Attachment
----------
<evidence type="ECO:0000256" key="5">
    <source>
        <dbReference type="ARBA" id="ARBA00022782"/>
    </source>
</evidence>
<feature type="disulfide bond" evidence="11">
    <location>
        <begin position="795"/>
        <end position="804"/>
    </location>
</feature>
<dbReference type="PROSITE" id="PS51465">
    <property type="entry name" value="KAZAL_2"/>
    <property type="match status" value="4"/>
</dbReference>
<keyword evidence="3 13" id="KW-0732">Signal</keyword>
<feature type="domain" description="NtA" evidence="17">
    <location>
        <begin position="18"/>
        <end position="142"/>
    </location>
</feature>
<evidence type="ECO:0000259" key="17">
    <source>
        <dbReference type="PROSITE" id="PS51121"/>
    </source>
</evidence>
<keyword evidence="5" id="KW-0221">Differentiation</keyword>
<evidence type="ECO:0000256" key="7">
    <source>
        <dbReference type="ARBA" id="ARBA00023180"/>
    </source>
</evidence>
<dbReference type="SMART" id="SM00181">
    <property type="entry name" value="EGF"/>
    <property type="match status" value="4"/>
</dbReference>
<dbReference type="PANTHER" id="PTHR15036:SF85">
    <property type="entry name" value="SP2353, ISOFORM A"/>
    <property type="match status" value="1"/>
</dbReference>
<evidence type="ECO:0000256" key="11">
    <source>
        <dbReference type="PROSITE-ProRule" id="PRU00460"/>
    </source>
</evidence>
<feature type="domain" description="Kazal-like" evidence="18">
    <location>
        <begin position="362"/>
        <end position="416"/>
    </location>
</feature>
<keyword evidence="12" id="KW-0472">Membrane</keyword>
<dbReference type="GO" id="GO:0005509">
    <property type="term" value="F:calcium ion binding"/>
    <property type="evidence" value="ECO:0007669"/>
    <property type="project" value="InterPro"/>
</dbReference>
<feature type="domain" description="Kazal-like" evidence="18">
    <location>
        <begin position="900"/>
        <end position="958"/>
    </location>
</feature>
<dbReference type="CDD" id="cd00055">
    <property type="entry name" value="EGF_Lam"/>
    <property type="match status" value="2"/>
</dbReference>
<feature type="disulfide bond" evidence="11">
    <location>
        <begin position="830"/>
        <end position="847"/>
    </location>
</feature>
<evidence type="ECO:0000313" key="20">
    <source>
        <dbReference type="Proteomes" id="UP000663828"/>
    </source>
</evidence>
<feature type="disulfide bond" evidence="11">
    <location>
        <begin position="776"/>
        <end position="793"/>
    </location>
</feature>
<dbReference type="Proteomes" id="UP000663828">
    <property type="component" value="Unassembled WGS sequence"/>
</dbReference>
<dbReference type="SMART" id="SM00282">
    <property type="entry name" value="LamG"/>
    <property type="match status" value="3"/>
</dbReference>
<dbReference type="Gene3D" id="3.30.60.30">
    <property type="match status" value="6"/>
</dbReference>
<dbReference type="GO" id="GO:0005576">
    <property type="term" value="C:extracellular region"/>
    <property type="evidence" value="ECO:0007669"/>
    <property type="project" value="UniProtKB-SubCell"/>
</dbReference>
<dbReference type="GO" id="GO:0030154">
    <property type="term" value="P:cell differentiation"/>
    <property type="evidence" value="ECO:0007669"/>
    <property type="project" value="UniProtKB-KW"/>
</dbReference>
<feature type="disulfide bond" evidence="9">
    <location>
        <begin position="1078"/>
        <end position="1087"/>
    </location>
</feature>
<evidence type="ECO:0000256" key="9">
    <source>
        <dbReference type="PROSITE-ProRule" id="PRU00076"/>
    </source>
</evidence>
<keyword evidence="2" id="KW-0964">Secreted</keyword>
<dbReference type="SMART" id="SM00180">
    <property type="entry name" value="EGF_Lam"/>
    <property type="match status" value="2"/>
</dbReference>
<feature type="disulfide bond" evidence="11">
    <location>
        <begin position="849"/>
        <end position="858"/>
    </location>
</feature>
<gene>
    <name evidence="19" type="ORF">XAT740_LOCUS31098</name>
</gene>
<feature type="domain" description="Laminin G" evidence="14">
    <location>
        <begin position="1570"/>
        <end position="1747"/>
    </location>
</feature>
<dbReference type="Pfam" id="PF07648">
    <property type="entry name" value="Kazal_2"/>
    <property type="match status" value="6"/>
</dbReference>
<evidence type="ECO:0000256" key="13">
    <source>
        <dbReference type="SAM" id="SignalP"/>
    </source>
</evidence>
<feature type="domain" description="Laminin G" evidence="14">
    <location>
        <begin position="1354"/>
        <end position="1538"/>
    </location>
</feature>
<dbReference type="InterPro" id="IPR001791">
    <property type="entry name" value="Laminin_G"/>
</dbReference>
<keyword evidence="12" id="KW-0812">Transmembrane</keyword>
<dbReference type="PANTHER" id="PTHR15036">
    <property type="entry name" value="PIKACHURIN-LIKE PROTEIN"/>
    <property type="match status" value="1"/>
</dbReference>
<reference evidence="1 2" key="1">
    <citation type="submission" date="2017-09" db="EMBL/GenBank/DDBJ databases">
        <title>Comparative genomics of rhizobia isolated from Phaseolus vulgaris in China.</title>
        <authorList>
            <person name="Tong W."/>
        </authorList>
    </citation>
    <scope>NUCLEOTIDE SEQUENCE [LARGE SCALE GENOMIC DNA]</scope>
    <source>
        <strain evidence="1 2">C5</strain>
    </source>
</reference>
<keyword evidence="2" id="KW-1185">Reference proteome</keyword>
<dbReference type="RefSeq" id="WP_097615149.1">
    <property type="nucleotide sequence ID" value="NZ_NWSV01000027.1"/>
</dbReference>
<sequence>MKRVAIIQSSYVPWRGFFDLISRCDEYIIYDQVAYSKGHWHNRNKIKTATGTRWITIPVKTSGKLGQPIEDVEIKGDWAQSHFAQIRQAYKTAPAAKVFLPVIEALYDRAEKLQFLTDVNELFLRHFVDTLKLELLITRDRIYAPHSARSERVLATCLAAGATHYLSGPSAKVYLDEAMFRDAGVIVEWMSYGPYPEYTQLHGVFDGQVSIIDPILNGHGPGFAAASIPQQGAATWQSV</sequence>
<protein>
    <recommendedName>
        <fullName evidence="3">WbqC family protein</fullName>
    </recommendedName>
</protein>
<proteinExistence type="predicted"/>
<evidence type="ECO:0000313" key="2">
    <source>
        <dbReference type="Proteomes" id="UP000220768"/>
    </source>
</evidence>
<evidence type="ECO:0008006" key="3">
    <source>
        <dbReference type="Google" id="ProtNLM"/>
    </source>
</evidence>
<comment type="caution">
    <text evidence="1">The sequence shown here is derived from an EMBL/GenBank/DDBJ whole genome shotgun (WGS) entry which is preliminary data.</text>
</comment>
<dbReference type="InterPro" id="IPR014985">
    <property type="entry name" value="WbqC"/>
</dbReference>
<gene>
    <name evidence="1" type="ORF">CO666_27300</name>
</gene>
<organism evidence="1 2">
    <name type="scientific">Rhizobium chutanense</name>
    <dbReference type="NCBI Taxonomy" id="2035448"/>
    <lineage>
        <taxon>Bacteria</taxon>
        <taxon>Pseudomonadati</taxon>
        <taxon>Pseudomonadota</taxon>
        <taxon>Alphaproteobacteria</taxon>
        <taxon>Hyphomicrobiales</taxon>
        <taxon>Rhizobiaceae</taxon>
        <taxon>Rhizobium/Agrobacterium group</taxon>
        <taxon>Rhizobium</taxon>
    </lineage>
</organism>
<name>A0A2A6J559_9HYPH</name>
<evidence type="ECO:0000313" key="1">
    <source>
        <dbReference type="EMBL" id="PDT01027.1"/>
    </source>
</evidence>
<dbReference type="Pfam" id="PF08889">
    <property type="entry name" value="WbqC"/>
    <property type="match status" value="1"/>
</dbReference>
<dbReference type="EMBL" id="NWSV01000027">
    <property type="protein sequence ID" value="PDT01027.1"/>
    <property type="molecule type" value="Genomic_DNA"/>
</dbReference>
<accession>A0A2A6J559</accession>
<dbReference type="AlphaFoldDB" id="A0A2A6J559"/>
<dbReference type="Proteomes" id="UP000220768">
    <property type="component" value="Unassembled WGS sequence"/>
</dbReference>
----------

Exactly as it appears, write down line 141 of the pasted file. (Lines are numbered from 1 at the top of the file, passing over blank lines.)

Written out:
<evidence type="ECO:0000256" key="13">